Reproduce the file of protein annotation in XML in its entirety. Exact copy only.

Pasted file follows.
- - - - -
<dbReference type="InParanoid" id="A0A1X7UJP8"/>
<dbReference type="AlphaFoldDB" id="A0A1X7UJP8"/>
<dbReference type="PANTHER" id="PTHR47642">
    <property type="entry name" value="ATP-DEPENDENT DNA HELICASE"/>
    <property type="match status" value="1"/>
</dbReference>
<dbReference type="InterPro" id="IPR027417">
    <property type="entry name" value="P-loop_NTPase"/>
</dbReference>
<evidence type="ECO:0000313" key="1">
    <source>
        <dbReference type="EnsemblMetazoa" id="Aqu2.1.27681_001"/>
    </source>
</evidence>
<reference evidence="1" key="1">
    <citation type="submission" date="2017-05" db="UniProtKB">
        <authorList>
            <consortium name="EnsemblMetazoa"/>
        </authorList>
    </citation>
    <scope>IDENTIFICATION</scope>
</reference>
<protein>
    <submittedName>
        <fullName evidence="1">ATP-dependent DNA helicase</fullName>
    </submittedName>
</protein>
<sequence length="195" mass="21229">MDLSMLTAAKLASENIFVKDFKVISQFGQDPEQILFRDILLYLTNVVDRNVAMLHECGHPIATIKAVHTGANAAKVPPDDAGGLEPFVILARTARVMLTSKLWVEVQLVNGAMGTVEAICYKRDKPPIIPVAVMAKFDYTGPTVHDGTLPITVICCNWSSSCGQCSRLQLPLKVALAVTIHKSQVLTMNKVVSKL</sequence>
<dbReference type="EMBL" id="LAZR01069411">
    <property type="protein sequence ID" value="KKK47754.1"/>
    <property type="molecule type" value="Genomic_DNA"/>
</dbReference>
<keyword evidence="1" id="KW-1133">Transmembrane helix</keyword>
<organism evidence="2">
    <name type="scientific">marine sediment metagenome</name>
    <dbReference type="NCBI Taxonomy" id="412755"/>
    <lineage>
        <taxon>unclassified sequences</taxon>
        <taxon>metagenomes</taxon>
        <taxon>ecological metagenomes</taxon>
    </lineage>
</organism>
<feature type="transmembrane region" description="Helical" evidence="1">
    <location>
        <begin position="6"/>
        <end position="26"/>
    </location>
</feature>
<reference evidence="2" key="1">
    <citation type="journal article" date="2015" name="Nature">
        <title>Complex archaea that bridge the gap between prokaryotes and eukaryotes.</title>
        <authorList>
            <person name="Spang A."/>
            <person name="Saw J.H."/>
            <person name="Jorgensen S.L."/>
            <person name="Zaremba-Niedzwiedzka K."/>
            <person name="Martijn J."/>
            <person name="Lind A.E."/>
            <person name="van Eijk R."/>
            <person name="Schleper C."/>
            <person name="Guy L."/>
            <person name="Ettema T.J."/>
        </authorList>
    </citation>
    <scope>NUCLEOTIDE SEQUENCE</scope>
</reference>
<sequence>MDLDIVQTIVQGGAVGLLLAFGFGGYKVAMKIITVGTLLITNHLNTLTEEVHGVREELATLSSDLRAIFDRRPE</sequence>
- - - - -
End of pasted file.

<dbReference type="InParanoid" id="A0A1X7UJP8"/>
<dbReference type="AlphaFoldDB" id="A0A1X7UJP8"/>
<dbReference type="PANTHER" id="PTHR47642">
    <property type="entry name" value="ATP-DEPENDENT DNA HELICASE"/>
    <property type="match status" value="1"/>
</dbReference>
<dbReference type="InterPro" id="IPR027417">
    <property type="entry name" value="P-loop_NTPase"/>
</dbReference>
<evidence type="ECO:0000313" key="1">
    <source>
        <dbReference type="EnsemblMetazoa" id="Aqu2.1.27681_001"/>
    </source>
</evidence>
<reference evidence="1" key="1">
    <citation type="submission" date="2017-05" db="UniProtKB">
        <authorList>
            <consortium name="EnsemblMetazoa"/>
        </authorList>
    </citation>
    <scope>IDENTIFICATION</scope>
</reference>
<protein>
    <submittedName>
        <fullName evidence="1">ATP-dependent DNA helicase</fullName>
    </submittedName>
</protein>
<sequence length="195" mass="21229">MDLSMLTAAKLASENIFVKDFKVISQFGQDPEQILFRDILLYLTNVVDRNVAMLHECGHPIATIKAVHTGANAAKVPPDDAGGLEPFVILARTARVMLTSKLWVEVQLVNGAMGTVEAICYKRDKPPIIPVAVMAKFDYTGPTVHDGTLPITVICCNWSSSCGQCSRLQLPLKVALAVTIHKSQVLTMNKVVSKL</sequence>
<dbReference type="EMBL" id="LAZR01069411">
    <property type="protein sequence ID" value="KKK47754.1"/>
    <property type="molecule type" value="Genomic_DNA"/>
</dbReference>
<keyword evidence="1" id="KW-1133">Transmembrane helix</keyword>
<organism evidence="2">
    <name type="scientific">marine sediment metagenome</name>
    <dbReference type="NCBI Taxonomy" id="412755"/>
    <lineage>
        <taxon>unclassified sequences</taxon>
        <taxon>metagenomes</taxon>
        <taxon>ecological metagenomes</taxon>
    </lineage>
</organism>
<feature type="transmembrane region" description="Helical" evidence="1">
    <location>
        <begin position="6"/>
        <end position="26"/>
    </location>
</feature>
<reference evidence="2" key="1">
    <citation type="journal article" date="2015" name="Nature">
        <title>Complex archaea that bridge the gap between prokaryotes and eukaryotes.</title>
        <authorList>
            <person name="Spang A."/>
            <person name="Saw J.H."/>
            <person name="Jorgensen S.L."/>
            <person name="Zaremba-Niedzwiedzka K."/>
            <person name="Martijn J."/>
            <person name="Lind A.E."/>
            <person name="van Eijk R."/>
            <person name="Schleper C."/>
            <person name="Guy L."/>
            <person name="Ettema T.J."/>
        </authorList>
    </citation>
    <scope>NUCLEOTIDE SEQUENCE</scope>
</reference>
<sequence>MDLDIVQTIVQGGAVGLLLAFGFGGYKVAMKIITVGTLLITNHLNTLTEEVHGVREELATLSSDLRAIFDRRPE</sequence>